The Coronavirus Aid, Relief, and Economic Security (“CARES”) Act, signed into law on March 27, 2020, included over $2 trillion for economic stimulus and support, with $349 billion earmarked to provide support for small businesses via the Paycheck Protection Program (“PPP”) overseen by the Small Business Administration (“SBA”).
But those funds were depleted a mere 14 days after applications opened, leaving thousands of small businesses unable to apply for or receive PPP loans. According to the SBA, the agency approved more than 1.6 million loan applications during the initial open application period.
On April 21, lawmakers confirmed that a new deal was reached to replenish PPP funds and re-open applications for small businesses. The new agreement includes a $310 billion replenishment for the PPP, bringing total PPP funding to $659 billion. $30 billion of the PPP replenishment amount is set aside for small lenders and community banking institutions.
The deal approved by lawmakers last week also included:
- $60 billion for small-business disaster loans,
- $75 billion for hospital emergency funding, and
- $25 billion for COVID-19 testing.
New Loan Application Process Guidance
The Treasury Department has released new Frequently Asked Questions Guidance discussing the good faith certifications made during the loan application process. The new guidance urges all small business applicants to diligently review the application’s certifications and ensure that the funds are necessary to support and maintain ongoing operations.
Further, applicants should examine their funding options and compare available liquidity to the PPP. The guidance specifically mentions public companies with capital markets access likely being ineligible for the PPP; however, the clarification appears to be relevant for all small business applicants.
Any companies that have applied or are considering applying for PPP funds should carefully read the loan application’s certifications and weigh their company’s economic outlook against the necessity of the PPP loan. Important considerations to ask when deciding whether to accept a PPP loan include:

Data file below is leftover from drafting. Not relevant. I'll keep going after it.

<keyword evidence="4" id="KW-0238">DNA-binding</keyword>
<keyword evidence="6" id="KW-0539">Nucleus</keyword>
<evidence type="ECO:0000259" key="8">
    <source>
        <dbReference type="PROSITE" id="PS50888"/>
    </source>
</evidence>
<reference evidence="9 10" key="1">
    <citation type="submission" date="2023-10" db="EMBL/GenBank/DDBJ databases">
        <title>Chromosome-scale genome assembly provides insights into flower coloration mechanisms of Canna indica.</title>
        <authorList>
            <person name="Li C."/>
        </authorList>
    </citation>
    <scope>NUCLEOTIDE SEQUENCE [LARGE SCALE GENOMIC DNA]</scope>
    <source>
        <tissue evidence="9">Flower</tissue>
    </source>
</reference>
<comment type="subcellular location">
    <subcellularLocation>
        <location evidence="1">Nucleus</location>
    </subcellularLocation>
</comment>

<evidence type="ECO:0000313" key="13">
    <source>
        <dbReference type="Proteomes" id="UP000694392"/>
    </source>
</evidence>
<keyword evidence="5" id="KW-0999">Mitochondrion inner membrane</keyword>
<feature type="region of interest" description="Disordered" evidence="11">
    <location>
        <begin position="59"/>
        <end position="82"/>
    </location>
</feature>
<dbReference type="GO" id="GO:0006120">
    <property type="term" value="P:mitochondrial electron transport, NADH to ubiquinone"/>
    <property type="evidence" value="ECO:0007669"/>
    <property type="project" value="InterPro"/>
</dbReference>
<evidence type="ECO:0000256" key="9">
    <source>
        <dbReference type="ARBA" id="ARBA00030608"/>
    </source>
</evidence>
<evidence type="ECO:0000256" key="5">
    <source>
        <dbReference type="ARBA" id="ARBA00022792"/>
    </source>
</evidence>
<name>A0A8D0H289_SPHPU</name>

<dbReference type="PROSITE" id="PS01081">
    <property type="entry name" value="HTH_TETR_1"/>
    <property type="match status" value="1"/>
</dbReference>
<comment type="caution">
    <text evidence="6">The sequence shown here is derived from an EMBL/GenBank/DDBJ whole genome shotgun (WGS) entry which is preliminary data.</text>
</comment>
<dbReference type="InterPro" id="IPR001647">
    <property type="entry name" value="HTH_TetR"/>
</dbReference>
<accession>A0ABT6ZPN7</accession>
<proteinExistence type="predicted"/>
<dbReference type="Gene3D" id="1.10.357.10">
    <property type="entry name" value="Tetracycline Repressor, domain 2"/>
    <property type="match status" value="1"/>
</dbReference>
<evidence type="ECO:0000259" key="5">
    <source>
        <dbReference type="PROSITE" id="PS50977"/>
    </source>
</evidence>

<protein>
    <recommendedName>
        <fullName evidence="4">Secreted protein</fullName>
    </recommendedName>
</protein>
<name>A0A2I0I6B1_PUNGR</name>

- The level of economic uncertainty of the company;
- Concerns about making rent, utilities or payroll payments;
- Whether layoffs or wage reductions have occurred or are being considered;
- Other funding or support options available to the company; and
- The projected financial stability of the company.
PPP loans are intended to provide a critical stimulus of cash to help eligible businesses maintain payroll and pay costs such as rent and utilities. Additionally, the loans can be completely forgiven if used for eligible costs and the borrowing company maintains or restores required employee levels per the CARES Act’s guidance. For more information on the CARES Act and PPP loans, please reference our previous article, “Overview of CARES Act Key Provisions.“
As small businesses wait for the PPP funds to be replenished, they should begin preparing for the reopening of the application process. Contacting accountants, collecting the required documentation, and maintaining communication with their participating bank will ensure they are prepared to provide the required information and can quickly join the line of loan applicants.
The required documentation will vary depending on your lender, but most institutions will ask for the following documents:
- Organizational Documents,
- IRS Form W-3,
- IRS Form 940,
- Medical Insurance Payment Verification (if applicable),
- Retirement Benefits Verification (if applicable), and
- Information related to outstanding EIDL loans (if applicable).